Mr Sobantu Tilayi. Chief Operations Officer: South African Maritime Safety Authority (SAMSA) addressing youths at the launch of the Maritime Youth Development Programme for the Eastern Cape in East London on Friday
Working in partnerships with interested parties as the Gauteng and Eastern Cape Premiers’ Offices, Harambee and others, SAMSA is continuing with the programme which is hoped will create no less than 1000 job opportunities on global cruise liners annually.
Mr Tilayi says: “There is a lot of opportunity to create jobs and to grow the maritime economy. Unfortunately, South Africa has not fully exploited these opportunities. SAMSA is determined to accelerate the process by, among other things, ensuring South Africa is prominent at all the necessary global gatherings, such as Seatrade, and by building on our Ships Register, which we have also been actively doing,” he says.
He describes SAMSA as confident that SA’s presence at Seatrade will entrench the message that South Africa is open for business as a cruising destination.
“South Africa has a world-class cruise offering, but we have not communicated that effectively in the past. We are rectifying that oversight with our presence at Seatrade. We are saying to the world, Come to South Africa; it really is a world in one country. And it is your loss if you never visit.” he says.
Below are two video interviews of South African youth, one with Miss Asisipho Nombityana who is now on her second year working, and another with Miss Aviwe Makhaba who was due to start work earlier in 2019.
The Transnet National Ports Authority (TNPA) in Durban has issued an extra-ordinary adverse weather alert as follows:
Please be advised that the Port Of Durban is expected to experience severe adverse weather, with winds gusting up to 50 knots South Westerly and swells over 4 meters. Please advise all vessels in Port and at Durban anchorage to put out extra oorings , have engines on short notice and standby on Channel 9 and 16. Periodic updates will follow on the night shift.”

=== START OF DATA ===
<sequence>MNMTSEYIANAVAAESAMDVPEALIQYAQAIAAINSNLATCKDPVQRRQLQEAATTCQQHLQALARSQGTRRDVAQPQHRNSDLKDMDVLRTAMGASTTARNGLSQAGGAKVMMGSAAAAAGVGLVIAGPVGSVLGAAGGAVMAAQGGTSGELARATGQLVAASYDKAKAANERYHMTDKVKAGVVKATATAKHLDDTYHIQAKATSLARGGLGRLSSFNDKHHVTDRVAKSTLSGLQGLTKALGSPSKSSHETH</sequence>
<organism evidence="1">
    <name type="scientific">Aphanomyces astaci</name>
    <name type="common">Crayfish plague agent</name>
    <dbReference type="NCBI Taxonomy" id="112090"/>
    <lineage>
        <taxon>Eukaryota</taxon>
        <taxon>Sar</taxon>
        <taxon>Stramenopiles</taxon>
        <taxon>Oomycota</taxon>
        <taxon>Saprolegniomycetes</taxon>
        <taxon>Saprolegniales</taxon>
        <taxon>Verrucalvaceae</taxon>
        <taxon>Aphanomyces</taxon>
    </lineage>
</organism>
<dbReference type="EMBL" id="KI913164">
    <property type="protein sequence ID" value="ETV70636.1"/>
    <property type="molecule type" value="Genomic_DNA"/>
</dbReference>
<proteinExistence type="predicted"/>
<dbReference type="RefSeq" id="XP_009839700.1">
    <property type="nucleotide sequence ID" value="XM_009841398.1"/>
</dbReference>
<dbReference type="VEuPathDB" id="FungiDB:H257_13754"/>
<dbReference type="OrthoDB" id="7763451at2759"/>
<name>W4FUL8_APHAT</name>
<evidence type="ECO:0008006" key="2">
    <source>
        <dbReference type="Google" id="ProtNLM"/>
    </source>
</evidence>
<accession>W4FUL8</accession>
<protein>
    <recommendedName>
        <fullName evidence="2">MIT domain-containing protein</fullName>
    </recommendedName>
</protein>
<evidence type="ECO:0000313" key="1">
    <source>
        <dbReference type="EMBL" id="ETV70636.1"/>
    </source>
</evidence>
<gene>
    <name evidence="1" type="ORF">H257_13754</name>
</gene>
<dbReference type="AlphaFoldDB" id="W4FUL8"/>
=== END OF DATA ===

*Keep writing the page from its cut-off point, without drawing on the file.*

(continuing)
According to SAMSA, the notice was issued by Jessie Govender, Berth Planning Manager, TNPA on Thursday afternoon.
Agrees to support the intention to introduce new levies to boost the Maritime Fund.
Pretoria: 04 April 2019
Positioning two emergency towing vessels (ETVs) – one more than at present – at strategic locations along South Africa’s coastline, and centralizing technologies for monitoring of South Africa’s oceans at the South African Maritime Safety Authority (SAMSA), are among consensus views shared at the SA Maritime Risk Workshop held in Durban last week.
However crucial also was a unanimous decision by industry for new levies to boost and consolidate the country’s maritime fund administered by SAMSA as the main financial resource for addressing and improving maritime risk related issues.
These were among about a dozen issues enumerated for discussion and decision during a SAMSA organized two-day South Africa Maritime Risk Workshop held in Durban on Wednesday and Thursday last week, involving about 70 delegates from the public and private sector with direct interest in the country’s maritime sector.
The purpose of the workshop, according to SAMSA, was to provide opportunity for the country’s maritime sector to focus on the state of the country’s maritime risks and come up with workable solutions to ensure safety and security in the sector.